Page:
Estonian young people are doing quite well in an international labor market. Estonians for example have many advantages. First, they speak quite good English and that is something all young people do not. Sometimes here in Belgium or Strasbourg I meet people working in a customer service field and they don’t speak any other languages besides French at all. I believe that in those countries young people who do speak English or other languages would be very useful. Especially when communicating to tourists. So I think knowing many languages is a big advantage. The other thing is computer skills, it is also very important. Third, young people who go abroad by themselves are usually very bold and eager. Researches show, that youth who have lived abroad for a while, managed their lives there successfully have a positive self-image and positive feelings about their future possibilities after returning to their home countries.
In your opinion, are young people usually bold and do they believe in themselves?
There are two groups of Estonian youth: the ones who have or who are capable to find boldness and faith; and the others who have given up totally or who could if they wanted, but they lack self-esteem. Young people need support and encouragement. I think that schools especially should train young people not to give up and not to settle with only average results. Young people need to be taught how to find better results and possibilities inside themselves. Schools should offer the experience that if a person is not the best in one area, s/he is really good in something else. Schools should give experiences of success and knowledge that if something fails, there is always a chance to start over or to do something else. It’s very important that young people doesn’t feel like failures.
Even very successful youngsters who have done really well should always be ready that not so good things may come ahead in life. They should be taught that everything is not over when things don’t go their way, but courage to start over; to look themselves in a mirror and think: if I didn’t manage with that, what really suits me, what do I really want. Young people should be taught how to make a turn in their life, to start over with totally different things. These things are very important.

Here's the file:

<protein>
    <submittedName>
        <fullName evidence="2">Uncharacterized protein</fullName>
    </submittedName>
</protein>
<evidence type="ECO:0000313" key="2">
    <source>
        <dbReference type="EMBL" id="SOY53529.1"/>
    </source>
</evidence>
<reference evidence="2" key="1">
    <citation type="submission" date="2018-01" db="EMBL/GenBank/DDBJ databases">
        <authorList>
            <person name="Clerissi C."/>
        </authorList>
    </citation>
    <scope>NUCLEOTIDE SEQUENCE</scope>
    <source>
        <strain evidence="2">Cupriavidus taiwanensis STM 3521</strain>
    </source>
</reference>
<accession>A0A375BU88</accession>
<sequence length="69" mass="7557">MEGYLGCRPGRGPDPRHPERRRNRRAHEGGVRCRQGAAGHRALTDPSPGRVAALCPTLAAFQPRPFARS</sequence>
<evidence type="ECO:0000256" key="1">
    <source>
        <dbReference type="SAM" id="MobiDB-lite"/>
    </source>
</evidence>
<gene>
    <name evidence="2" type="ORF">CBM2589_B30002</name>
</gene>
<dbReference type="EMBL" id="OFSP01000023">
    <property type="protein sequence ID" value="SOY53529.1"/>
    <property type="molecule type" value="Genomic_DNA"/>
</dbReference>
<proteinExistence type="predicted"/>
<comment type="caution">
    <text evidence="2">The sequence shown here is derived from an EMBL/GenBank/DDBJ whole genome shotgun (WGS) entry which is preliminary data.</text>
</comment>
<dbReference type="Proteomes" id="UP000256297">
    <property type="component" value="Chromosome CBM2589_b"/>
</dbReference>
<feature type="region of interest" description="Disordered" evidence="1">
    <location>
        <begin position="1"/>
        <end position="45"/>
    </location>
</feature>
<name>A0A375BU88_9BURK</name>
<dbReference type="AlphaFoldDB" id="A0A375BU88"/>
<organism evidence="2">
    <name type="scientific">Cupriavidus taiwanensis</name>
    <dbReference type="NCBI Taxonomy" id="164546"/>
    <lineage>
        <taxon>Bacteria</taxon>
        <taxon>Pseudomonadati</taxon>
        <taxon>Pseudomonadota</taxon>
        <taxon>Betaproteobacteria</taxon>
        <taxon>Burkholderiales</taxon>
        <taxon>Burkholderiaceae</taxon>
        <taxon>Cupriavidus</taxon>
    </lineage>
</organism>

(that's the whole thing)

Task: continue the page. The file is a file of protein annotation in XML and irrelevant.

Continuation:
Does an international experience give an advantage in the labor market?
It depends on the employer, but if s/he is wise enough, then yes. A wise employer certainly recognizes if a person has seen how things are done elsewhere. They value the fact that their employee was able to cope in an international environment and improve their language and many other skills too. Youth with an international experience have new ideas, they have the opportunity to compare things, they are critical. They don’t think everything in their home country is the best. Instead they say: things can be done in the other way as well and maybe we should try too. I think that an employee like that is a great value to the company.
What can international experience also give?
Young people, who have gone abroad, coped over there and communicated with lots of people from other cultures, they carry a big fortune back to their home country. They are way more open, they are used to seeing themselves and their country from apart. Also the ability to make contacts with people from different culture, clients perhaps, it’s a really big thing! We want our services and goods to be sold throughout the world, don’t we? We want people to come to our country and buy our goods and services. But with all this we need people who are able to make contacts with customers from other countries and cultures. Young people’s international experiences are crucial when it comes to the development of their country!
Multiculturalism, internationalism and tolerance to people from other cultures are really important topics at the moment…
Yes, these topics are actual all over Europe. These people who arrive to Italy, they are usually well educated people who are escaping from the horrors going on in their home country. These people do not see any future for them in Africa and that’s why they are coming here. I see here a big challenge here, for young people especially. The whole refugee topic was raised by volunteers who were helping them. Young people are very sympathetic. I think that youth all over Europe should unite and go and help the refugees in Italy. Personal contacts like this can erase fears and create real solidarity.
The interview was carried out and edited by Evelin Koppel, communication specialist, Archimedes Foundation Youth Agency Estonia